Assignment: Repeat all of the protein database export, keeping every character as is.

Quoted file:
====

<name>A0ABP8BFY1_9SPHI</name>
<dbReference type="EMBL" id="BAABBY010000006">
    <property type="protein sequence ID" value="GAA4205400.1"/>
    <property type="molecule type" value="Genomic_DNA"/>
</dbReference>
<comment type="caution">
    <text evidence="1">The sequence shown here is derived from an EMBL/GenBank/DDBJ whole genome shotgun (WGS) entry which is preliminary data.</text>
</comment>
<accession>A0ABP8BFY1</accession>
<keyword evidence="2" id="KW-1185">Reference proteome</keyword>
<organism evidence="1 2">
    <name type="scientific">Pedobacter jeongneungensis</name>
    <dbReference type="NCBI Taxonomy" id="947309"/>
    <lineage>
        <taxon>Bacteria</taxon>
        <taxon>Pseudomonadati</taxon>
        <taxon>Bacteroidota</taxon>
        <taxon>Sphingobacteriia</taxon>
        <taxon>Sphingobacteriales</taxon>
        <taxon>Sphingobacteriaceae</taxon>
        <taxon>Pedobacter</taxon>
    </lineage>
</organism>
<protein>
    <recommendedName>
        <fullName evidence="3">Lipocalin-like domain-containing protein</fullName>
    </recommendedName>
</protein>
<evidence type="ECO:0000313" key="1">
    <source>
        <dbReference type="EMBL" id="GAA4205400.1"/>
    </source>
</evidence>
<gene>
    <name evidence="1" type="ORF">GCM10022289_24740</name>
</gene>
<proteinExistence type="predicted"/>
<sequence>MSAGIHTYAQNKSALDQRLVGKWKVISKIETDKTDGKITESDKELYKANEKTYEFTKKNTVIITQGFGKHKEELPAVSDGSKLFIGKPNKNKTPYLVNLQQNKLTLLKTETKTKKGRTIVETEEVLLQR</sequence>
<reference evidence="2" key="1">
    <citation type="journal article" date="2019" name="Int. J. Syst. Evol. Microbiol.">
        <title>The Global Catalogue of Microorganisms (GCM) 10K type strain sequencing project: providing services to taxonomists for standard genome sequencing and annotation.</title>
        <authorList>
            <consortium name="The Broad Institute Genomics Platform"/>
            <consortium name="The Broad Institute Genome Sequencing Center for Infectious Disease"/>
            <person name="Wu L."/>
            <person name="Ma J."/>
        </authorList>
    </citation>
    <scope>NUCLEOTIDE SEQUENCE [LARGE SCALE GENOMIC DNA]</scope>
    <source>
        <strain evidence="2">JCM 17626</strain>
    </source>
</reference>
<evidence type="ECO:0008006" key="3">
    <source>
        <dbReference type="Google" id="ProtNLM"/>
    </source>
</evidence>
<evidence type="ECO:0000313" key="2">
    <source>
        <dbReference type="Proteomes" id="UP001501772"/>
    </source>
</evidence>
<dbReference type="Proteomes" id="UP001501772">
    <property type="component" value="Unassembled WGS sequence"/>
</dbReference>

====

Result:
<name>A0ABP8BFY1_9SPHI</name>
<dbReference type="EMBL" id="BAABBY010000006">
    <property type="protein sequence ID" value="GAA4205400.1"/>
    <property type="molecule type" value="Genomic_DNA"/>
</dbReference>
<comment type="caution">
    <text evidence="1">The sequence shown here is derived from an EMBL/GenBank/DDBJ whole genome shotgun (WGS) entry which is preliminary data.</text>
</comment>
<accession>A0ABP8BFY1</accession>
<keyword evidence="2" id="KW-1185">Reference proteome</keyword>
<organism evidence="1 2">
    <name type="scientific">Pedobacter jeongneungensis</name>
    <dbReference type="NCBI Taxonomy" id="947309"/>
    <lineage>
        <taxon>Bacteria</taxon>
        <taxon>Pseudomonadati</taxon>
        <taxon>Bacteroidota</taxon>
        <taxon>Sphingobacteriia</taxon>
        <taxon>Sphingobacteriales</taxon>
        <taxon>Sphingobacteriaceae</taxon>
        <taxon>Pedobacter</taxon>
    </lineage>
</organism>
<protein>
    <recommendedName>
        <fullName evidence="3">Lipocalin-like domain-containing protein</fullName>
    </recommendedName>
</protein>
<evidence type="ECO:0000313" key="1">
    <source>
        <dbReference type="EMBL" id="GAA4205400.1"/>
    </source>
</evidence>
<gene>
    <name evidence="1" type="ORF">GCM10022289_24740</name>
</gene>
<proteinExistence type="predicted"/>
<sequence>MSAGIHTYAQNKSALDQRLVGKWKVISKIETDKTDGKITESDKELYKANEKTYEFTKKNTVIITQGFGKHKEELPAVSDGSKLFIGKPNKNKTPYLVNLQQNKLTLLKTETKTKKGRTIVETEEVLLQR</sequence>
<reference evidence="2" key="1">
    <citation type="journal article" date="2019" name="Int. J. Syst. Evol. Microbiol.">
        <title>The Global Catalogue of Microorganisms (GCM) 10K type strain sequencing project: providing services to taxonomists for standard genome sequencing and annotation.</title>
        <authorList>
            <consortium name="The Broad Institute Genomics Platform"/>
            <consortium name="The Broad Institute Genome Sequencing Center for Infectious Disease"/>
            <person name="Wu L."/>
            <person name="Ma J."/>
        </authorList>
    </citation>
    <scope>NUCLEOTIDE SEQUENCE [LARGE SCALE GENOMIC DNA]</scope>
    <source>
        <strain evidence="2">JCM 17626</strain>
    </source>
</reference>
<evidence type="ECO:0008006" key="3">
    <source>
        <dbReference type="Google" id="ProtNLM"/>
    </source>
</evidence>
<evidence type="ECO:0000313" key="2">
    <source>
        <dbReference type="Proteomes" id="UP001501772"/>
    </source>
</evidence>
<dbReference type="Proteomes" id="UP001501772">
    <property type="component" value="Unassembled WGS sequence"/>
</dbReference>